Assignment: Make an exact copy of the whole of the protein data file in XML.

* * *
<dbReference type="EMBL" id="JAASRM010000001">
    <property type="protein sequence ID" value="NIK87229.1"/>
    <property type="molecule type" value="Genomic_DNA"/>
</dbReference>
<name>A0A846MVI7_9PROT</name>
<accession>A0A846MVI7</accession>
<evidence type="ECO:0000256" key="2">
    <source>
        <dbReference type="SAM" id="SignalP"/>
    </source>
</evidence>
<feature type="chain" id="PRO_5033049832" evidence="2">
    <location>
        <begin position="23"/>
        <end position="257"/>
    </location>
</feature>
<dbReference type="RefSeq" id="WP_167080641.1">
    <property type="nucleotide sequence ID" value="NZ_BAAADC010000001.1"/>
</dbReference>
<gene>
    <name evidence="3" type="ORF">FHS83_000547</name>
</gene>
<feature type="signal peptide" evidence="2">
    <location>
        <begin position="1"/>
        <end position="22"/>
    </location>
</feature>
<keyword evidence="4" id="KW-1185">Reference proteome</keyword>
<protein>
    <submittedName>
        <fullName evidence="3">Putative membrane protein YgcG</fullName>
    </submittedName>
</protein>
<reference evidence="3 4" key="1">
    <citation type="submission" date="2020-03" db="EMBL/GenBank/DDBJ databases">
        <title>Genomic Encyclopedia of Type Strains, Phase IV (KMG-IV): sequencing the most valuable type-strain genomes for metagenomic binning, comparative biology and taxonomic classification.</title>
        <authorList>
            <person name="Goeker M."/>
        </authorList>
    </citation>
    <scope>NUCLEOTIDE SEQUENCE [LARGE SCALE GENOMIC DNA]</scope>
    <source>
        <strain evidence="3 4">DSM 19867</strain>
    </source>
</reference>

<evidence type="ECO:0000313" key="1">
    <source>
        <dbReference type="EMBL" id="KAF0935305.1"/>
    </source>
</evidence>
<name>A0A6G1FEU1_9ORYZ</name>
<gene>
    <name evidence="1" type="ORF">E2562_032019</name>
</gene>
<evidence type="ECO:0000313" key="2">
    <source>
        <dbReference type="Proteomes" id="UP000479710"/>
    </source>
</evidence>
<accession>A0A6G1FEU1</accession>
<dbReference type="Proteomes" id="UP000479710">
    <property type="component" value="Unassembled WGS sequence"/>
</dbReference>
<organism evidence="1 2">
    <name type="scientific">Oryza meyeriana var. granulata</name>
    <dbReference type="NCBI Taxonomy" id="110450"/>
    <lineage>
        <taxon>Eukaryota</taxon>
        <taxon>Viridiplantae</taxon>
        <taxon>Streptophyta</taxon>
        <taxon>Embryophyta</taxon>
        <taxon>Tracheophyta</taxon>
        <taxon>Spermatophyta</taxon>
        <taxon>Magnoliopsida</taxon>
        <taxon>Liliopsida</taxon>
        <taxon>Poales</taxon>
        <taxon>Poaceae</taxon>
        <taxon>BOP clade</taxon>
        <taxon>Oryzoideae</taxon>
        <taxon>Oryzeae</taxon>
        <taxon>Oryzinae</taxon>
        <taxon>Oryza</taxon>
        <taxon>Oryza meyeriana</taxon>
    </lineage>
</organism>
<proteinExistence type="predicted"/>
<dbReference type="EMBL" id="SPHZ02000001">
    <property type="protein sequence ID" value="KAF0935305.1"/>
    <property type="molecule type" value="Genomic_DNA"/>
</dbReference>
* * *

<dbReference type="EMBL" id="JAASRM010000001">
    <property type="protein sequence ID" value="NIK87229.1"/>
    <property type="molecule type" value="Genomic_DNA"/>
</dbReference>
<name>A0A846MVI7_9PROT</name>
<accession>A0A846MVI7</accession>
<evidence type="ECO:0000256" key="2">
    <source>
        <dbReference type="SAM" id="SignalP"/>
    </source>
</evidence>
<feature type="chain" id="PRO_5033049832" evidence="2">
    <location>
        <begin position="23"/>
        <end position="257"/>
    </location>
</feature>
<dbReference type="RefSeq" id="WP_167080641.1">
    <property type="nucleotide sequence ID" value="NZ_BAAADC010000001.1"/>
</dbReference>
<gene>
    <name evidence="3" type="ORF">FHS83_000547</name>
</gene>
<feature type="signal peptide" evidence="2">
    <location>
        <begin position="1"/>
        <end position="22"/>
    </location>
</feature>
<keyword evidence="4" id="KW-1185">Reference proteome</keyword>
<protein>
    <submittedName>
        <fullName evidence="3">Putative membrane protein YgcG</fullName>
    </submittedName>
</protein>
<reference evidence="3 4" key="1">
    <citation type="submission" date="2020-03" db="EMBL/GenBank/DDBJ databases">
        <title>Genomic Encyclopedia of Type Strains, Phase IV (KMG-IV): sequencing the most valuable type-strain genomes for metagenomic binning, comparative biology and taxonomic classification.</title>
        <authorList>
            <person name="Goeker M."/>
        </authorList>
    </citation>
    <scope>NUCLEOTIDE SEQUENCE [LARGE SCALE GENOMIC DNA]</scope>
    <source>
        <strain evidence="3 4">DSM 19867</strain>
    </source>
</reference>

<evidence type="ECO:0000313" key="1">
    <source>
        <dbReference type="EMBL" id="KAF0935305.1"/>
    </source>
</evidence>
<name>A0A6G1FEU1_9ORYZ</name>
<gene>
    <name evidence="1" type="ORF">E2562_032019</name>
</gene>
<evidence type="ECO:0000313" key="2">
    <source>
        <dbReference type="Proteomes" id="UP000479710"/>
    </source>
</evidence>
<accession>A0A6G1FEU1</accession>
<dbReference type="Proteomes" id="UP000479710">
    <property type="component" value="Unassembled WGS sequence"/>
</dbReference>
<organism evidence="1 2">
    <name type="scientific">Oryza meyeriana var. granulata</name>
    <dbReference type="NCBI Taxonomy" id="110450"/>
    <lineage>
        <taxon>Eukaryota</taxon>
        <taxon>Viridiplantae</taxon>
        <taxon>Streptophyta</taxon>
        <taxon>Embryophyta</taxon>
        <taxon>Tracheophyta</taxon>
        <taxon>Spermatophyta</taxon>
        <taxon>Magnoliopsida</taxon>
        <taxon>Liliopsida</taxon>
        <taxon>Poales</taxon>
        <taxon>Poaceae</taxon>
        <taxon>BOP clade</taxon>
        <taxon>Oryzoideae</taxon>
        <taxon>Oryzeae</taxon>
        <taxon>Oryzinae</taxon>
        <taxon>Oryza</taxon>
        <taxon>Oryza meyeriana</taxon>
    </lineage>
</organism>
<proteinExistence type="predicted"/>
<dbReference type="EMBL" id="SPHZ02000001">
    <property type="protein sequence ID" value="KAF0935305.1"/>
    <property type="molecule type" value="Genomic_DNA"/>
</dbReference>